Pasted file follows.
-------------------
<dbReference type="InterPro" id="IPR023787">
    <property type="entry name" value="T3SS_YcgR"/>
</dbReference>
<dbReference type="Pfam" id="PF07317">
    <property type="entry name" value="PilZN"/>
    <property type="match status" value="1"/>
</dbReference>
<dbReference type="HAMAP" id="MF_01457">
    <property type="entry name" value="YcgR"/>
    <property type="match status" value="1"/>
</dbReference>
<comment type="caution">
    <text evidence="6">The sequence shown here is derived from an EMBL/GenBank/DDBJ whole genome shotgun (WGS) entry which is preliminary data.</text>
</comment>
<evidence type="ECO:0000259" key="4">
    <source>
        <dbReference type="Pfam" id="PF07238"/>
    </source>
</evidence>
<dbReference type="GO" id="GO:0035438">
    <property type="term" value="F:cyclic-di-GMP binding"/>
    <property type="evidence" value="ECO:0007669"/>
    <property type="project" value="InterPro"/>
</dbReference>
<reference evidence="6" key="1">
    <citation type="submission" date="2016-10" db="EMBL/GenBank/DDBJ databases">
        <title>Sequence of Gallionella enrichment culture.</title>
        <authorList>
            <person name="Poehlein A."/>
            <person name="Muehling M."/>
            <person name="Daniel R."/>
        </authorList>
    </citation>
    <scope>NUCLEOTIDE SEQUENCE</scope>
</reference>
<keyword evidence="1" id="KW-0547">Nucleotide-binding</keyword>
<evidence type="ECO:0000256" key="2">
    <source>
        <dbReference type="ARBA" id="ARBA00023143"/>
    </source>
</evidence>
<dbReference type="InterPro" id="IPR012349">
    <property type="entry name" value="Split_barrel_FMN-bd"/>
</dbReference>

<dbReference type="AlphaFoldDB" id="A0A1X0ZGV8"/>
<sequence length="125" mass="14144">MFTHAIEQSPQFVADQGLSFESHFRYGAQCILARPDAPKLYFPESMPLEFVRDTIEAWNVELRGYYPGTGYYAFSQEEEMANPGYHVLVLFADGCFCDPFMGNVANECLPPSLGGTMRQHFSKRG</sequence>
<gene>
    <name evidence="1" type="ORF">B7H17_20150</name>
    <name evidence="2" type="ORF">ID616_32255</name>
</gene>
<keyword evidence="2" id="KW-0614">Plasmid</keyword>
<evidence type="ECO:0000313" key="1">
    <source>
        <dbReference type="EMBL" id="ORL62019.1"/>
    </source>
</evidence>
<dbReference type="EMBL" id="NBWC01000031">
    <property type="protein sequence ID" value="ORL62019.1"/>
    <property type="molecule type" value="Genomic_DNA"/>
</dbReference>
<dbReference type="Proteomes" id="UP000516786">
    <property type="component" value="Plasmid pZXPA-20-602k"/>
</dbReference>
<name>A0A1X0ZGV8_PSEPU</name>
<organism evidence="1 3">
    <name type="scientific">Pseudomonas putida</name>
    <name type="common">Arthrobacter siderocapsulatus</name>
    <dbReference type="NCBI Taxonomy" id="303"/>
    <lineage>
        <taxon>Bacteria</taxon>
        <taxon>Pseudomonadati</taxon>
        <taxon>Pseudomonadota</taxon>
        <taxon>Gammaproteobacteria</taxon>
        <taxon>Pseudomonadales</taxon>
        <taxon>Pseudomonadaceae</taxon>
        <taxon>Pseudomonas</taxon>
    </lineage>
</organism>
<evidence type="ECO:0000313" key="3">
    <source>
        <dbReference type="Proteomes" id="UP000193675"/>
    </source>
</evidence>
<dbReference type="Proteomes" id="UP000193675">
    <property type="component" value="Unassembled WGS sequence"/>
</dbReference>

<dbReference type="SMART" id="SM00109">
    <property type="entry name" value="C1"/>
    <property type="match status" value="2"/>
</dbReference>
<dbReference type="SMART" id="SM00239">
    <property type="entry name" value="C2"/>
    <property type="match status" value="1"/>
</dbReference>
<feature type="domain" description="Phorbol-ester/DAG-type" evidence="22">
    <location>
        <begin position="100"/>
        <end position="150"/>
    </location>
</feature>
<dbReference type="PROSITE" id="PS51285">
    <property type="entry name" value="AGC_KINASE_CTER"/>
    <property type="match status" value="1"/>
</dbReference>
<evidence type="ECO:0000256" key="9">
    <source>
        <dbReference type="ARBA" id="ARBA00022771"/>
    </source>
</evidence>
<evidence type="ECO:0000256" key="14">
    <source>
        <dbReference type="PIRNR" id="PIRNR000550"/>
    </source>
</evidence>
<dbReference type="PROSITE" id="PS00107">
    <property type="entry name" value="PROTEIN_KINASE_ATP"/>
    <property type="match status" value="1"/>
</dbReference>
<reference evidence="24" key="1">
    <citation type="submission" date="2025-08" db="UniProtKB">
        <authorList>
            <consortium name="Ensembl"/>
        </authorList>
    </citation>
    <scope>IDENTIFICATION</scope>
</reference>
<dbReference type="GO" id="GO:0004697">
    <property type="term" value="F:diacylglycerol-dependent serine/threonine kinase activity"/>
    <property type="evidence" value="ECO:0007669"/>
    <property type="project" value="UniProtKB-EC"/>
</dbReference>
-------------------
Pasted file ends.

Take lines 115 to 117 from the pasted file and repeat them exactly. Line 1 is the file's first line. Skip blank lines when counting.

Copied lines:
<dbReference type="PROSITE" id="PS00107">
    <property type="entry name" value="PROTEIN_KINASE_ATP"/>
    <property type="match status" value="1"/>